And actually, I was going to touch on this earlier, as I was thinking about some of the things that you were saying, is there seems to be an overall disregard for where history is going. We don’t see, in Scripture, we don’t see an end times revival. But I would say that, as I listen to a lot of these people, you get the sense that they believe that an end times revival is in the cards.
And beyond that, when you get into the hypercharismatic groups, they are trying to establish the Kingdom here and now, and there’s a theology that’s driving this that says that there’s going to be a worldwide revival, not just a national revival, and that’s going to set the stage for the return of Jesus Christ.
And so there’s a whole lot of theology (I would say bad theology) at least undergirding some of the things that are being done, some of the things that are being said, and perhaps the average biblical person is not picking up on it just because they’re not immersed in this stuff all the time like we are.
Tom: Well, and that brings up a point: my simple question to something like that is show me the verses! Give me chapter and verse of what you’re talking about. You know, the theological term for what you’ve described is Kingdom Dominionism. That’s why revival is being pushed so heavily among the hypercharismatics.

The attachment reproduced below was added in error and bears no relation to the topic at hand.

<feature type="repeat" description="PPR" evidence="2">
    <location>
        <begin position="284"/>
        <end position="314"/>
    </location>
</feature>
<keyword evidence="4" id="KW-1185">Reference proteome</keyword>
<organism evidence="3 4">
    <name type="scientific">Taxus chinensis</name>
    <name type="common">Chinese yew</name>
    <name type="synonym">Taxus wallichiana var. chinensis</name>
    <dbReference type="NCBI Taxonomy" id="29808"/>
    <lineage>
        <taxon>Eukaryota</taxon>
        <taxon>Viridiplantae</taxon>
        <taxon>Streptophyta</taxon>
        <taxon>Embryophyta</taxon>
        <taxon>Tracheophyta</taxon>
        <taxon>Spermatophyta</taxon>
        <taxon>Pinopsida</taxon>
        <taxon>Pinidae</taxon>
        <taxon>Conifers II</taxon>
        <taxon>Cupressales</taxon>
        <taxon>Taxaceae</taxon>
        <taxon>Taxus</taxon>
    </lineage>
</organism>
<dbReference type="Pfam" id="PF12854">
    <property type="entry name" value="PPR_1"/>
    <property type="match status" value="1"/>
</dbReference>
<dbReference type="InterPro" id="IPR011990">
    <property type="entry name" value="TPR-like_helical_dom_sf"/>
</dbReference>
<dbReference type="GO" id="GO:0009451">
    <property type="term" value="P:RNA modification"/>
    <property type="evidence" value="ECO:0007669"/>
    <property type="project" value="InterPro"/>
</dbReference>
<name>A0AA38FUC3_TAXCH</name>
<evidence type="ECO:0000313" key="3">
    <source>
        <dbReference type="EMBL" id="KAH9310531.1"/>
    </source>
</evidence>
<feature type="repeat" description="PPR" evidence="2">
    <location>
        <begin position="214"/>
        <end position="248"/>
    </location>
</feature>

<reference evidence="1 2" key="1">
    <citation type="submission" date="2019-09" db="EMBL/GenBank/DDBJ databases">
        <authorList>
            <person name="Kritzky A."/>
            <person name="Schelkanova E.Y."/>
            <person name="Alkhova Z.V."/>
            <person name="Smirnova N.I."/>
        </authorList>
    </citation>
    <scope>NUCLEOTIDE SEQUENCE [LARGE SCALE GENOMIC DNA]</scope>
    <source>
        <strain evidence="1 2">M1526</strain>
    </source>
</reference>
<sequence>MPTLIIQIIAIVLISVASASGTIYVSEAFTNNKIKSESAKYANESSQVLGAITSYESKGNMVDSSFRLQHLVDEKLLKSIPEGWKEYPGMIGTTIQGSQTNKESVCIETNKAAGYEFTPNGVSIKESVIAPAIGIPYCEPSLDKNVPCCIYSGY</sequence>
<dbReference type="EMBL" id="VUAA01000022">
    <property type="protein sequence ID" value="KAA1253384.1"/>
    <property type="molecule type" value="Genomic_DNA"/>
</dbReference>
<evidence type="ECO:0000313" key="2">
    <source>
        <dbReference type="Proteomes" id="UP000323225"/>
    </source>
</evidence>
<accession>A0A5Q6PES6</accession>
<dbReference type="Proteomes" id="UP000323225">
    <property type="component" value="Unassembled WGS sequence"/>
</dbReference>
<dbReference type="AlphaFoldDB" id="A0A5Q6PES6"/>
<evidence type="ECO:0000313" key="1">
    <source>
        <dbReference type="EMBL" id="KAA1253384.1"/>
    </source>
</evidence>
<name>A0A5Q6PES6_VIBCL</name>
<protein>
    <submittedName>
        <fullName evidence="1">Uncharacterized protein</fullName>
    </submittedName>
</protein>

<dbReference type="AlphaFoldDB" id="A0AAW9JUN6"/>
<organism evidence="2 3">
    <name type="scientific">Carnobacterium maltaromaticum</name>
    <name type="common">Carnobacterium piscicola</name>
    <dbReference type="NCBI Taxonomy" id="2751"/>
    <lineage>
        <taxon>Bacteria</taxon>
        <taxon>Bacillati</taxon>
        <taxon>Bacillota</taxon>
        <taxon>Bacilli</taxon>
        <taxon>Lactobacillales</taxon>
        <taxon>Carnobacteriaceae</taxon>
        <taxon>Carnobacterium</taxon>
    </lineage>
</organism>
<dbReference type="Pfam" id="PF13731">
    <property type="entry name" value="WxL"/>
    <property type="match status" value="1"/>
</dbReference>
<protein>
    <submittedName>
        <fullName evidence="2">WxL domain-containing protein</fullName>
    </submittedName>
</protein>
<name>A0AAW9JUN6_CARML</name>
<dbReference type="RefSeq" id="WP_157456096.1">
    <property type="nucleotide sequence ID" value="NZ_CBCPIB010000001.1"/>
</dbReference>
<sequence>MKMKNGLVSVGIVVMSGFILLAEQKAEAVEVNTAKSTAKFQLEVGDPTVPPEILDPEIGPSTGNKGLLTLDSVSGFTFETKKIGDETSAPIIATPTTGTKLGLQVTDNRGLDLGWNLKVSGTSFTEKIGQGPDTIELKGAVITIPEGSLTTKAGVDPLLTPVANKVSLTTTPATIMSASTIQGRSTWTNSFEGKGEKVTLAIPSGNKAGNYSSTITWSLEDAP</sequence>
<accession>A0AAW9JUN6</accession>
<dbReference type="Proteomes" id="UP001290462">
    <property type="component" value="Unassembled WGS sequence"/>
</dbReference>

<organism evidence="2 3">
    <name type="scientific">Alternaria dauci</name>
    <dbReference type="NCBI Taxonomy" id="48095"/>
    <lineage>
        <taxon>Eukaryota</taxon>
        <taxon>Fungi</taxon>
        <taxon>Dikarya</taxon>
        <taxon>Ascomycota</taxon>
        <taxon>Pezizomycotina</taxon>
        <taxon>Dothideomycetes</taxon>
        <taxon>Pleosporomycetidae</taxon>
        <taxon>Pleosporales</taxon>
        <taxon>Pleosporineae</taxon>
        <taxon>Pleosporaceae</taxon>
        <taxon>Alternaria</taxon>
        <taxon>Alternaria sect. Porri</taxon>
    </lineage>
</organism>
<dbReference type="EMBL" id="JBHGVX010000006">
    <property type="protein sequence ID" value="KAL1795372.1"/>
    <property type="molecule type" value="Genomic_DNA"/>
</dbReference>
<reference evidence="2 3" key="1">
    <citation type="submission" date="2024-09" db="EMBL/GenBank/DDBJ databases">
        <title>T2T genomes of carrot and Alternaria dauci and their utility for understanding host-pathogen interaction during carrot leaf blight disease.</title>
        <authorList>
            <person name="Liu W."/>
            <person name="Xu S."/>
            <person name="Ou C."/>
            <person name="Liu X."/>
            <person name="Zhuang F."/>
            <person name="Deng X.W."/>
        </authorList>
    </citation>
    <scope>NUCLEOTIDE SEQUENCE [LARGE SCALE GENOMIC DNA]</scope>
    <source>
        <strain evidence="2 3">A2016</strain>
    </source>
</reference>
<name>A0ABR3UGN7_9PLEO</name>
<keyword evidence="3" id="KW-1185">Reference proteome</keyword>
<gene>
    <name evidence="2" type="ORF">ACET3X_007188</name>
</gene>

I mean, I’ve talked about this in many of my—well, the last conference, not this year but the year before, I dealt with this whole idea that Christians are saying we’re going to take over the world, we’re going to rule and reign, and Christ cannot return until we turn this world into a paradise. Undergirding that is their belief in revival. Without revival, they can’t take over. I mean, it’s really simple, but deadly wrong. It’s—you’re going to end up, anybody who buys into that, we know there’s going to be a religion and a kingdom of the Antichrist, and many are unwittingly buying into this revival idea.
Again, folks, there’s going to be revivals, but they’re going to be pockets of revivals for groups that turn to Christ, that come to Christ. But in terms of national or worldwide, again, give me chapter and verse. It’s just not there.